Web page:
Well, I watched the video.  I REALLY like the toolchain.  The licensing scheme is pretty painless and not nearly as obtuse as Xilinx's.  I like the way pins are configured with a spreadsheet.  I like the touch and feel of Diamond as it is similar to Xilinx's ISE (sort of).  In any event, the startup curve is a lot flatter than Vivado's (does anybody really understand the .XDC file?).  I like the Just In Time syntax analysis - save the file and syntax analysis is automatic and FAST (at least for small projects).

I can see the value in a $25 startup board;  I don't personally have any use for it but I'm sure something will come up.  I like the high pin count on headers, I don't really like Digilent's PMOD connectors, there simply aren't enough pins.  I do understand that the board has no peripheral gadgets except a bank of LEDs.  If I need SRAM, I'm on my own!

For the newcomers, this setup is all they really need to start creating logic.  The regrettable lack of switches and buttons is something of a bother but I imagine they can figure out something.  If they can't, well, maybe golf is a better hobby.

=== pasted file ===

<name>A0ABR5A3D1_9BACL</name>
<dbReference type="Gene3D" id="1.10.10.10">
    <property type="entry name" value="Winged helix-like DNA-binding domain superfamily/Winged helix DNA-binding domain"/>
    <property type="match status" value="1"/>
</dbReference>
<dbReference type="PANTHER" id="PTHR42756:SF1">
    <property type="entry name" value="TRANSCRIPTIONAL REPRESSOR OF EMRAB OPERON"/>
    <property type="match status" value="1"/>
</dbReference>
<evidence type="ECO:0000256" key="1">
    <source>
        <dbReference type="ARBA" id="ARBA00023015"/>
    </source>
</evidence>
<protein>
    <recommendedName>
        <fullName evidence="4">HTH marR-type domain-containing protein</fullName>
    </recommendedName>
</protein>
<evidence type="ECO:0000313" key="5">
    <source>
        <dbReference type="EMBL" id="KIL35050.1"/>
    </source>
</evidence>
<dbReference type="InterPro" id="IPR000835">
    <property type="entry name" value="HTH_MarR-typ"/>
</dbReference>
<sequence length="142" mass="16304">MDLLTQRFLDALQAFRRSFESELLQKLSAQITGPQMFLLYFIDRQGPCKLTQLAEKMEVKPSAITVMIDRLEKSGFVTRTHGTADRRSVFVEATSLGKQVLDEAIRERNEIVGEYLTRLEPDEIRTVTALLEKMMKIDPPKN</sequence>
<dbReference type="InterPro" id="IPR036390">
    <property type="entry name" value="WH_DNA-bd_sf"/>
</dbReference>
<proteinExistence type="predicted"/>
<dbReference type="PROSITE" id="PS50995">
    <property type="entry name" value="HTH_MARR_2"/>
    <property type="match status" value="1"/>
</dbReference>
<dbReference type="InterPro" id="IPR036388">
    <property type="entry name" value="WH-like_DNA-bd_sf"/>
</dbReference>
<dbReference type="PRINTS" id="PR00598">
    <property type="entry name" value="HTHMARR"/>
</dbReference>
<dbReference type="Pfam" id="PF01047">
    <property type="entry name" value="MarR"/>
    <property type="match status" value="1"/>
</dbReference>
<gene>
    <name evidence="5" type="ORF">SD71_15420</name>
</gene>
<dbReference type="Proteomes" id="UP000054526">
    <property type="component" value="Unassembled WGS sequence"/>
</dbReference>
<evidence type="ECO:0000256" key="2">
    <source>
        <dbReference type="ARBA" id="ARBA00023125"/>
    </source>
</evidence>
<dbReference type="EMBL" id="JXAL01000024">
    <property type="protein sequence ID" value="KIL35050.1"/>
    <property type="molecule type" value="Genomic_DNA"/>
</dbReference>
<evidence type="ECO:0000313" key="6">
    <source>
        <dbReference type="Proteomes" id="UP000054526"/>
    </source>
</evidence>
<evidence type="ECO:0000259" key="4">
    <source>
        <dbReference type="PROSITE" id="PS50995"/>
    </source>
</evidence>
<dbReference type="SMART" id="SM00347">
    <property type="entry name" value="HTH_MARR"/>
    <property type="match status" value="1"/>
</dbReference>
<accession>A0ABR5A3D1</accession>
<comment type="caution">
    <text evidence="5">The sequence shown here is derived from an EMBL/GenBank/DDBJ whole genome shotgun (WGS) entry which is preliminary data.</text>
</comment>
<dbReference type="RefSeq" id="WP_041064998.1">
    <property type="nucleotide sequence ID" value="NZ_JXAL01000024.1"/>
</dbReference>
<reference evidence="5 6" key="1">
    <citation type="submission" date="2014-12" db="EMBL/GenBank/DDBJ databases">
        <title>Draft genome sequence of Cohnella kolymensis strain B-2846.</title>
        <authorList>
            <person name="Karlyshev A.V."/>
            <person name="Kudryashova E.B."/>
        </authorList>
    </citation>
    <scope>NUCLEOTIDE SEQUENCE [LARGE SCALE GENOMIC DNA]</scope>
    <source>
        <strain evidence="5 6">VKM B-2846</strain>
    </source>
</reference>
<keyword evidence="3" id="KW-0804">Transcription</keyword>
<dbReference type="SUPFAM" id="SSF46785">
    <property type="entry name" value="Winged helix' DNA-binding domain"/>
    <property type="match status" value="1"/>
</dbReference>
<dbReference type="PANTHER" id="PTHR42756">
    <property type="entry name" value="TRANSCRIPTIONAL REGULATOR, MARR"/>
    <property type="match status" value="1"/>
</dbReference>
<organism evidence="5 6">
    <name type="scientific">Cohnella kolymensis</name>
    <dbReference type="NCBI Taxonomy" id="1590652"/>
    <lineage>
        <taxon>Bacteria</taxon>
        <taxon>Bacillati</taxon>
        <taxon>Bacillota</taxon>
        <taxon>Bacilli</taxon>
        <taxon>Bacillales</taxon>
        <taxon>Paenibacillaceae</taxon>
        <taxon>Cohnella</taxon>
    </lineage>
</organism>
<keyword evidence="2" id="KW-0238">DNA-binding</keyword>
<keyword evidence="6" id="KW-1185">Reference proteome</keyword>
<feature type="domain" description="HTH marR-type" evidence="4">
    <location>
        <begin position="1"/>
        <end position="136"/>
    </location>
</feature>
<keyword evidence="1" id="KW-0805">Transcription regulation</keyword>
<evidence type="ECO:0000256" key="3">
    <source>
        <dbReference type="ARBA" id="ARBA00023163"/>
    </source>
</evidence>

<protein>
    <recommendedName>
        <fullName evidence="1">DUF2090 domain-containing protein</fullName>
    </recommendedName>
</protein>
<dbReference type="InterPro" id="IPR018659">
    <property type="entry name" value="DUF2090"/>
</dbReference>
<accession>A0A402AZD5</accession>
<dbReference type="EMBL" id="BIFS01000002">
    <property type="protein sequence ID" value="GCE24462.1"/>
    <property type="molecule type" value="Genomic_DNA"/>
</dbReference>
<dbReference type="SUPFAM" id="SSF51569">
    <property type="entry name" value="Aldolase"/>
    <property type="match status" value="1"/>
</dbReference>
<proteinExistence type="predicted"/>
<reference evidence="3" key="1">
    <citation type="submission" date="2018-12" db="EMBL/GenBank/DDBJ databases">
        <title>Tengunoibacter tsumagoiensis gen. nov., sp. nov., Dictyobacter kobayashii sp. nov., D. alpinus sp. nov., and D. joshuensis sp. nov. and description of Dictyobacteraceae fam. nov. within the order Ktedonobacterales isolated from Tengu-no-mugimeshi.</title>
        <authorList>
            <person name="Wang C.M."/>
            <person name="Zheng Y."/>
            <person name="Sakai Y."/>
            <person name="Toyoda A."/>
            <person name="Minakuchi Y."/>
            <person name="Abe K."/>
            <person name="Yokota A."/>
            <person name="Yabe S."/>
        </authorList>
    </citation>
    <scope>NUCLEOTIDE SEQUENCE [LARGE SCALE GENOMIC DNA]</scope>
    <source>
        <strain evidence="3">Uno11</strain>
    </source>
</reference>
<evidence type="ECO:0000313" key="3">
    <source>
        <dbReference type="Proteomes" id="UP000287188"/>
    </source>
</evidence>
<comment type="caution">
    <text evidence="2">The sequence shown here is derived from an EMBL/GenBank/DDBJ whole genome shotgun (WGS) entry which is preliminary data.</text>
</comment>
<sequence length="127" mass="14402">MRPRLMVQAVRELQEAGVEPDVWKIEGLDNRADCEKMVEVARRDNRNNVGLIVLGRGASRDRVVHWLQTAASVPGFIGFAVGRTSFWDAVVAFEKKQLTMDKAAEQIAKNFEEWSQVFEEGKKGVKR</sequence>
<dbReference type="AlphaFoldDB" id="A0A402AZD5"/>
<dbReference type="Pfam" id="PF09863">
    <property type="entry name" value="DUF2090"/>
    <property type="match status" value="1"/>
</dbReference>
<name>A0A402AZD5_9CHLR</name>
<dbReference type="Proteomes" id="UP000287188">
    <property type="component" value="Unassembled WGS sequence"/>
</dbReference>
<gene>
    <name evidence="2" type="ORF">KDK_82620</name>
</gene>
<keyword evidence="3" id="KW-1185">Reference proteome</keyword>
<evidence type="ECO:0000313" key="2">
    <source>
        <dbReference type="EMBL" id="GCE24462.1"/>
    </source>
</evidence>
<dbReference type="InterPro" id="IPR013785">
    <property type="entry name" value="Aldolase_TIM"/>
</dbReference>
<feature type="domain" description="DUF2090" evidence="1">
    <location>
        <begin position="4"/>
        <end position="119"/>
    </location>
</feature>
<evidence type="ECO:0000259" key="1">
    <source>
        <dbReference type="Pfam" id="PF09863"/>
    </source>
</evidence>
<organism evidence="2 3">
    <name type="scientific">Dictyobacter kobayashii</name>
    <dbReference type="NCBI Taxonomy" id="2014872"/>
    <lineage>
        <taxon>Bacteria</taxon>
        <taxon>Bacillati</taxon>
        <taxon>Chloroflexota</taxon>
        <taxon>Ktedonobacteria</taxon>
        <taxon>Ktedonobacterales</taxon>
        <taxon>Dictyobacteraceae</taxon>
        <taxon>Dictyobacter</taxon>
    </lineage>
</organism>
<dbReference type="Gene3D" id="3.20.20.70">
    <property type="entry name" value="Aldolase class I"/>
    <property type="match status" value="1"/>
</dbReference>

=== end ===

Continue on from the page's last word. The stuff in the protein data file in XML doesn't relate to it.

In the back of my mind, I am thinking about Caxton C Foster's 'minicomputer' - BLUE.  I have been thinking about this trivial 16 bit CPU for about 40 years.  As a CPU, it implements only the most trivial operations but it's a good first project.  In my case, it is just something I want to play with.  One thing it needs is a lot of IO for the switches and LEDs.  IO Expanders are one option but for the MachXO3 board, there is no need.  There are plenty of pins.  Maybe I'll finally get around to implementing it.  Al Williams https://www.awce.com/ did a vastly expanded version a few years ago but I don't see it around on his site.